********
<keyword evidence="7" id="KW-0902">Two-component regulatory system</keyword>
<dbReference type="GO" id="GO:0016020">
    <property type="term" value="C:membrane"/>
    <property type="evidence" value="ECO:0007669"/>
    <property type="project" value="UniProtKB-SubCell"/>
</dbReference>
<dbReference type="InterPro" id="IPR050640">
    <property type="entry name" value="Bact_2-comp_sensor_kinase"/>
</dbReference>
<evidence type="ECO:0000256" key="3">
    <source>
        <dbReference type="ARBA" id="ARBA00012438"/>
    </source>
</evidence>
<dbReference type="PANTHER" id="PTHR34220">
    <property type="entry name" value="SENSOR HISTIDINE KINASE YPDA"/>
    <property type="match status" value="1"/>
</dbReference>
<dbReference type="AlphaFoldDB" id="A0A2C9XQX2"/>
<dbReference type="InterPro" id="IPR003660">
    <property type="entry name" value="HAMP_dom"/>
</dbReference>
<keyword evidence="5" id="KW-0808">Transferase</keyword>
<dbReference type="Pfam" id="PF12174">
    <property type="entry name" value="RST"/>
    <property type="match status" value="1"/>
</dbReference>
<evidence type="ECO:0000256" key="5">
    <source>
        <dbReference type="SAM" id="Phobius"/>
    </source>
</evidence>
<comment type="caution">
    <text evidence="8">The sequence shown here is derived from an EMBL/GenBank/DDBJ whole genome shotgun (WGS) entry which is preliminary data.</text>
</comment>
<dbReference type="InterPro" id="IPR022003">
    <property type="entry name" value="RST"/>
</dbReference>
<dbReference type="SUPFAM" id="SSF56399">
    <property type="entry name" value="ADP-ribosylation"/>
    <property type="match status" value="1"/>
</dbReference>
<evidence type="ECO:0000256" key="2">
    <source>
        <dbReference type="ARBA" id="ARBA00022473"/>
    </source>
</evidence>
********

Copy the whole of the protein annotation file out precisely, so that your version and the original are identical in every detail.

<keyword evidence="7" id="KW-0902">Two-component regulatory system</keyword>
<dbReference type="GO" id="GO:0016020">
    <property type="term" value="C:membrane"/>
    <property type="evidence" value="ECO:0007669"/>
    <property type="project" value="UniProtKB-SubCell"/>
</dbReference>
<dbReference type="InterPro" id="IPR050640">
    <property type="entry name" value="Bact_2-comp_sensor_kinase"/>
</dbReference>
<evidence type="ECO:0000256" key="3">
    <source>
        <dbReference type="ARBA" id="ARBA00012438"/>
    </source>
</evidence>
<dbReference type="PANTHER" id="PTHR34220">
    <property type="entry name" value="SENSOR HISTIDINE KINASE YPDA"/>
    <property type="match status" value="1"/>
</dbReference>
<dbReference type="AlphaFoldDB" id="A0A2C9XQX2"/>
<dbReference type="InterPro" id="IPR003660">
    <property type="entry name" value="HAMP_dom"/>
</dbReference>
<keyword evidence="5" id="KW-0808">Transferase</keyword>
<dbReference type="Pfam" id="PF12174">
    <property type="entry name" value="RST"/>
    <property type="match status" value="1"/>
</dbReference>
<evidence type="ECO:0000256" key="5">
    <source>
        <dbReference type="SAM" id="Phobius"/>
    </source>
</evidence>
<comment type="caution">
    <text evidence="8">The sequence shown here is derived from an EMBL/GenBank/DDBJ whole genome shotgun (WGS) entry which is preliminary data.</text>
</comment>
<dbReference type="InterPro" id="IPR022003">
    <property type="entry name" value="RST"/>
</dbReference>
<dbReference type="SUPFAM" id="SSF56399">
    <property type="entry name" value="ADP-ribosylation"/>
    <property type="match status" value="1"/>
</dbReference>
<evidence type="ECO:0000256" key="2">
    <source>
        <dbReference type="ARBA" id="ARBA00022473"/>
    </source>
</evidence>